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Conflict Weekly
The Conflict in Sudan and Pakistan's Repatriation of Illegal Refugees

  IPRI Team

Conflict Weekly #201, 9 November 2023, Vol.4, No.45

An initiative by NIAS-IPRI and the India Office of the KAS

Anu Maria Joseph and Shamini Velayutham


Sudan: Seven months into the conflict
Anu Maria Joseph

In the news
On 8 November, Reuters reported on the increasing number of people fleeing to Chad from the state of West Darfur following a fresh wave of violence. According to Médecins Sans Frontières (MSF), nearly seven thousand people have crossed the Chad border in three days. The United Nations High Commissioner for Refugees (UNHCR) referred to an “unimaginable” humanitarian crisis unfolding in Sudan. Earlier, on 4 November, the Rapid Support Forces (RSF) took control of the army headquarters in El Geneina in West Darfur.

On 7 November, BBC quoted the residents of Ardamata, a district in El Geneina which hosts a camp for Internally Displaced People (IDPs), where at least 800 people have been killed in an attack by RSF and its allied militias. Meanwhile, on the same day, Reuters reported on RSF and the Sudanese Armed Forces (SAF) agreeing to easing humanitarian aid deliveries and implementing confidence-building measures following the peace meditations that began on 2 November in Jeddah. The talks were mediated by Saudi Arabia and the US.

On 3 November, the Deputy Commander of RSF, Abdel Rahim Hamdan Dagalo, stated that the military group would continue the fighting until they captured all of Sudan. He said: “We will move towards other remaining states and [army] headquarters, and they will be under our control, God willing.”

Issues at large
First, seven months of the conflict and rapid escalation. The conflict in Sudan between the SAF and RSF will complete its seventh month on 14 November. According to the UN, the conflict has killed more than 9,000 people. It has evolved into ethnic violence in Darfur and Kordofan regions. RSF and its allied Arab militias have been accused of carrying out ethnic cleansing in the state of West Darfur, in particular against the Masalit community. Peace talks have failed to reach a ceasefire. The fighting continues between the two military leaders- SAF leader General Abdel Fattah al-Burhan and RSF leader General Hamdan Dagalo- struggling for power-. From the capital Khartoum, cities of Omdurman and Bahri to the peripheral regions of Blue Nile, Darfur and Kordofan, the conflict has intensified in terms of intensity and geography. The fighting has also reached the city of Port Sudan, where the SAF is trying to build a parallel government. 

Second, RSF’s agenda and its progress. With the seizing of el-Geneina in the state of West Darfur, the RSF has taken control of the states of South, West, and Central Darfur. According to Al Jazeera, RSF has encircled the state of North Darfur aiming to capture the capital city al-Fashir. The paramilitary group carried out the advancements in two weeks. The city of Nyala, the capital of South Darfur, was captured on 26 October. Besides Darfur, the group have a major hand in Khartoum and its twin cities of Omdurman and Bahri, and parts of the state of West Kordofan. The group is seeking an alliance with Arab militias across Sudan to reach its bid to capture the entire Sudan.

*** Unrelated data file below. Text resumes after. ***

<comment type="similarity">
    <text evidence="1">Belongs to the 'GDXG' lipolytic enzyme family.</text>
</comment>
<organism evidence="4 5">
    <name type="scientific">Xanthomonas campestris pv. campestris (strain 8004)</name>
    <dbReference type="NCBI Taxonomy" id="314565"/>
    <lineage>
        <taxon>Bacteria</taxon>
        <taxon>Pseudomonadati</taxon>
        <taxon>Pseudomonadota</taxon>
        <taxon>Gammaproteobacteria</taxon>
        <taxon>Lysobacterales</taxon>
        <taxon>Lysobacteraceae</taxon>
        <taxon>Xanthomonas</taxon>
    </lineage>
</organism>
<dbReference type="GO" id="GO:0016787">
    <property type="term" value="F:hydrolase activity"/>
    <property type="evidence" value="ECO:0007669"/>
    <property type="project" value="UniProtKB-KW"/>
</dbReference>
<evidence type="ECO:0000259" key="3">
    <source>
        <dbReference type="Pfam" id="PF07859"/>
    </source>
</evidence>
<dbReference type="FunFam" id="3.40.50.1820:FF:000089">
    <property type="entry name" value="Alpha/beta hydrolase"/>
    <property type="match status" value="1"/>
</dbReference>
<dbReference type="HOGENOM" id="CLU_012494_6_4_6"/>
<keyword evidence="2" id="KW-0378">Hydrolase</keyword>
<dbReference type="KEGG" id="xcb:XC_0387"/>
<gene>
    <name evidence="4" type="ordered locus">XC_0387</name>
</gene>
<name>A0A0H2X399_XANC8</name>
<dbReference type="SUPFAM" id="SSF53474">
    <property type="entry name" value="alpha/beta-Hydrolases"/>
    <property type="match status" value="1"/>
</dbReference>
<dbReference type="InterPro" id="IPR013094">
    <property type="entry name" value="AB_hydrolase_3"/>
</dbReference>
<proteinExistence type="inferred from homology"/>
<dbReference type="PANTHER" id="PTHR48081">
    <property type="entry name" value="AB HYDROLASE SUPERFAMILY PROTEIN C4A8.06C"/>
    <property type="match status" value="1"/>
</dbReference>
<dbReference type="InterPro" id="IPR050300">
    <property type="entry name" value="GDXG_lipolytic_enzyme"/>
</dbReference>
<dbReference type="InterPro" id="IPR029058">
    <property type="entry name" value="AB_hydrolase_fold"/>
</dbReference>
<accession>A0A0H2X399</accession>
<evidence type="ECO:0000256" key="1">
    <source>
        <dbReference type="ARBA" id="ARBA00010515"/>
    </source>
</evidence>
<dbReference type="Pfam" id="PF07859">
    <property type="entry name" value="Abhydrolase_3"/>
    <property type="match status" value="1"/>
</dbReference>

Third, surging violence. RSF and its allied militias are being accused of carrying out ethnic cleansing of non-Arabs in Darfur states. RSF, a loosely organised paramilitary force, is unable to control its forces. Besides, RSF has left the administration of captured regions with respective ethnic leaders. Its Arab allies have looted cities and towns across the conflict-hit regions. According to the UN Human Rights Office (OCHR), at least 20 women were held in “slaves-like conditions” by RSF-linked militias in Darfur. Previously, the UN reported on 50 cases of sexual violence including gang rapes in Darfur. According to the UN, nearly six million people have fled to neighbouring countries of Chad, Sudan and the Central African Republic since the conflict began. 

Fourth, the failure of ceasefires and mediations. The new developments come alongside the peace talks in Jeddah led by the US and Saudi Arabia; however, it failed. The failed peace efforts come after a series of nine failed ceasefires mediated by several regional and international actors. A long-lasting ceasefire in Sudan seems elusive. The previous ceasefires failed as the warring sides showed no commitment to compliance. They continue to accuse each other of violating the ceasefires. Although external actors can bring the warring parties to the negotiating table, implementing those efforts remains challenging. 

In perspective